The campaign for the upcoming local elections will begin this week, with public safety emerging as a hot-button issue following last month's deadly ferry sinking.
The 13-day official campaigning period for the June 4 legislative elections starts on Thursday and will run through the eve of election day, according to the National Election Commission.
Up for grabs in the elections are 17 new provincial governor and mayor posts, including mayorship of the capital Seoul, as well as more than 3,900 seats on local councils and five education superintendent positions.
The polls are seen as a mid-term referendum on the administration of President Park Geun-hye, which has been hit by a firestorm of public criticism over the government's poor handling of the ferry accident that has left more than 300 people dead or missing.
The 6,825-ton ferry carrying an estimated 476 people sank off the country's southwest coast on April 16. A total of 286 passengers have been confirmed dead, with 18 others still missing.
Analysts said the tragedy is likely to work against the Saenuri Party with its candidates suffering from declining approval ratings amid seething public anger over the government's poor initial response.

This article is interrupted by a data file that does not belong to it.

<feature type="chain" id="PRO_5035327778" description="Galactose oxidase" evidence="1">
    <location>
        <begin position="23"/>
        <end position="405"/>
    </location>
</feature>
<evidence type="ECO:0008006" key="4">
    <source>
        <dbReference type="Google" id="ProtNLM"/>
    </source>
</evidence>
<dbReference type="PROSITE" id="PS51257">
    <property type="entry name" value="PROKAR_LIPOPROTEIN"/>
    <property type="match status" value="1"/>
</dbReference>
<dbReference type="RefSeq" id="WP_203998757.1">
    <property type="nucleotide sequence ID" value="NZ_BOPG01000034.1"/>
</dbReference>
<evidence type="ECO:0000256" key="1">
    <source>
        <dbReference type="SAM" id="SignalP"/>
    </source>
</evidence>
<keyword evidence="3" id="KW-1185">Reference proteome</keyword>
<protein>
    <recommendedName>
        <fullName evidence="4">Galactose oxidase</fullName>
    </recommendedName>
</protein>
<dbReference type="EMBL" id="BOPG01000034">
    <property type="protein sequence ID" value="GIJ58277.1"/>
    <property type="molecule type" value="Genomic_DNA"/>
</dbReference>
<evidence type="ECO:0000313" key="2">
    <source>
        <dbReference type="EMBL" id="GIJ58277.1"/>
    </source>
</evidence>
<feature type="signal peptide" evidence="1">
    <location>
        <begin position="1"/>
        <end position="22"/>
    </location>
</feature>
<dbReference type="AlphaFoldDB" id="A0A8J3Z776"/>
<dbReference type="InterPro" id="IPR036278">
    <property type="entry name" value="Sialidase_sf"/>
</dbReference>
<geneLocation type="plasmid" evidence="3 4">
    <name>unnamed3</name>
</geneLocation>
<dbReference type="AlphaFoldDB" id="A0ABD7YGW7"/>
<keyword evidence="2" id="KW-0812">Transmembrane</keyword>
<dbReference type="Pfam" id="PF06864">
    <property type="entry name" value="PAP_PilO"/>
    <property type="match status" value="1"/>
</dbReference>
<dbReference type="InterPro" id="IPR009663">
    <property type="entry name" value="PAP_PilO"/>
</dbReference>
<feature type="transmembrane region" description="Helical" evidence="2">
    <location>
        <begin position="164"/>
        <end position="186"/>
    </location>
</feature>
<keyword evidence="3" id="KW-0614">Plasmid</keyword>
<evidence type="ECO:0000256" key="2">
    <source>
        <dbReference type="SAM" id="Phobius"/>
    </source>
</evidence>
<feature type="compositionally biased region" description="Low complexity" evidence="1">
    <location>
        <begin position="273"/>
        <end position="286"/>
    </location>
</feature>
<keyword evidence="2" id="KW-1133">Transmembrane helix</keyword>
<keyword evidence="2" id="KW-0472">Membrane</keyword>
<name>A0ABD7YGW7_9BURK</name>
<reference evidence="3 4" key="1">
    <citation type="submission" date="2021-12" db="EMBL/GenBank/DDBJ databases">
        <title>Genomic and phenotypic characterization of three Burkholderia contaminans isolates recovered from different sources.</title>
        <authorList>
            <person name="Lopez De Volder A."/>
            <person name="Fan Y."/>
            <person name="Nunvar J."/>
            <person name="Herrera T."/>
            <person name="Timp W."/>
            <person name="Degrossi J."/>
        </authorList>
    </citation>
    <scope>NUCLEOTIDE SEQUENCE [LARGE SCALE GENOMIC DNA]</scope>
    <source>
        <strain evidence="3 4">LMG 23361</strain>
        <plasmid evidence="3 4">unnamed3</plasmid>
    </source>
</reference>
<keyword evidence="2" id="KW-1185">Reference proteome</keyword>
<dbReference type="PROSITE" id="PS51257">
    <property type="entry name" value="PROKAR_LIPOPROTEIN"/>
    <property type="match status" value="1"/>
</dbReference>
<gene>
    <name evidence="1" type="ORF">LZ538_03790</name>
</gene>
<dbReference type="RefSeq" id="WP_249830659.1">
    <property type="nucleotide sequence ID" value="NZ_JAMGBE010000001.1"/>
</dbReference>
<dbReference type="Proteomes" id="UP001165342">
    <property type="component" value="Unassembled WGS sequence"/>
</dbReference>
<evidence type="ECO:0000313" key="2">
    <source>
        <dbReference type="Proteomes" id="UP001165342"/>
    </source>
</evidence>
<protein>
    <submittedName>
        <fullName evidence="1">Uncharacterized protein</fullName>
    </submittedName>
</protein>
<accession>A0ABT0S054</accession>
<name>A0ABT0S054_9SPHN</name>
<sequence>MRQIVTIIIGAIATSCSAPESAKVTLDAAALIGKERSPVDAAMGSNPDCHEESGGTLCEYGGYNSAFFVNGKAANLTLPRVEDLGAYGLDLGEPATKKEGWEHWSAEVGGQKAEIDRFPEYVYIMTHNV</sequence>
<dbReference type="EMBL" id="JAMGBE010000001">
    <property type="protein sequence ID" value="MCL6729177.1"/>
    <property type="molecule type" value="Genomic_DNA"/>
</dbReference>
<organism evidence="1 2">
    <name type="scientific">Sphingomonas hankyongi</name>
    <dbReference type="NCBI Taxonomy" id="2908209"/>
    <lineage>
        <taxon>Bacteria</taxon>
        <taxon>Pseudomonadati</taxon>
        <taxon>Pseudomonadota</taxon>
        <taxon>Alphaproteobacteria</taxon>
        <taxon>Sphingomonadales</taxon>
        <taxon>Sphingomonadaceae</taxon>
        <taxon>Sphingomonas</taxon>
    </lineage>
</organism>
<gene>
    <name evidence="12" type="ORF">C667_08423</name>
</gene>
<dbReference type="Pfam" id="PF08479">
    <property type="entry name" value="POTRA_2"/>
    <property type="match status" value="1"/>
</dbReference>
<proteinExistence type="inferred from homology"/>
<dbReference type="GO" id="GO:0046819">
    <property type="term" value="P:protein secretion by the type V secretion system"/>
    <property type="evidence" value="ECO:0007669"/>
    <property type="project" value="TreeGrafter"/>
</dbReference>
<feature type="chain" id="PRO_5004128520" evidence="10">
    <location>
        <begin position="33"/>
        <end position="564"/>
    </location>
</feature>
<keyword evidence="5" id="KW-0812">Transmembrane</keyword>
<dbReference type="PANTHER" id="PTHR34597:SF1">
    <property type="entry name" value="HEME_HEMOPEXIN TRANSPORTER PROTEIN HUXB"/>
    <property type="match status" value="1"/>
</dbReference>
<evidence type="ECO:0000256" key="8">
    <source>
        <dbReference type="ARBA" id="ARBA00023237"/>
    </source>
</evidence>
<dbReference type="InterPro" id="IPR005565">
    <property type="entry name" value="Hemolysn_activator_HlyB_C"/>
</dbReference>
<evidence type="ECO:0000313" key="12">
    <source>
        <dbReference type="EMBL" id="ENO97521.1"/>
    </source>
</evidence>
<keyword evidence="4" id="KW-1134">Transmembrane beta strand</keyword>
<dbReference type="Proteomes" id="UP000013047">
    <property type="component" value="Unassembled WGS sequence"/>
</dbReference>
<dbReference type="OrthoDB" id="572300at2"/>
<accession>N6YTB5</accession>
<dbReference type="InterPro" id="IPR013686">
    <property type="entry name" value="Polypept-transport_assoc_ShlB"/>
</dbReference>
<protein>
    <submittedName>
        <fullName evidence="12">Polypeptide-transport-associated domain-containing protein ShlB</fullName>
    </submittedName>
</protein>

Should the ruling party lose the elections, the Park administration, which took office in February 2013, would face difficulty pushing for major policies down the road, they said.
The stakes are also high for the main opposition New Politics Alliance for Democracy, which lost the 2012 general elections and presidential polls to the Saenuri Pary, according to analysts.
In the wake of the tragic maritime accident, public safety has emerged as the hottest campaign issue, with major candidates pledging to make the lives of the public safer.
The biggest battleground of the local elections is the nation's capital, where current Mayor Park Won-soon is running against Chung Mong-joon, a seven-term lawmaker of the ruling party who once served as FIFA vice chairman. Chung is also a billionaire who has the biggest stake in Hyundai Heavy Industries Co., the world's top shipyard.
The Seoul mayorship carries an extra weight in South Korean politics as it is often deemed a steppingstone to the presidency.
Former Seoul Mayor Lee Myung-bak was elected president in 2002, running on his accomplishments as the top administrator of the city.
According to government data, the number of eligible voters for the upcoming local elections stands at 41.3 million, up 2.44 million from the 2010 local polls, with 41 percent of them aged 50 or higher. (Yonhap)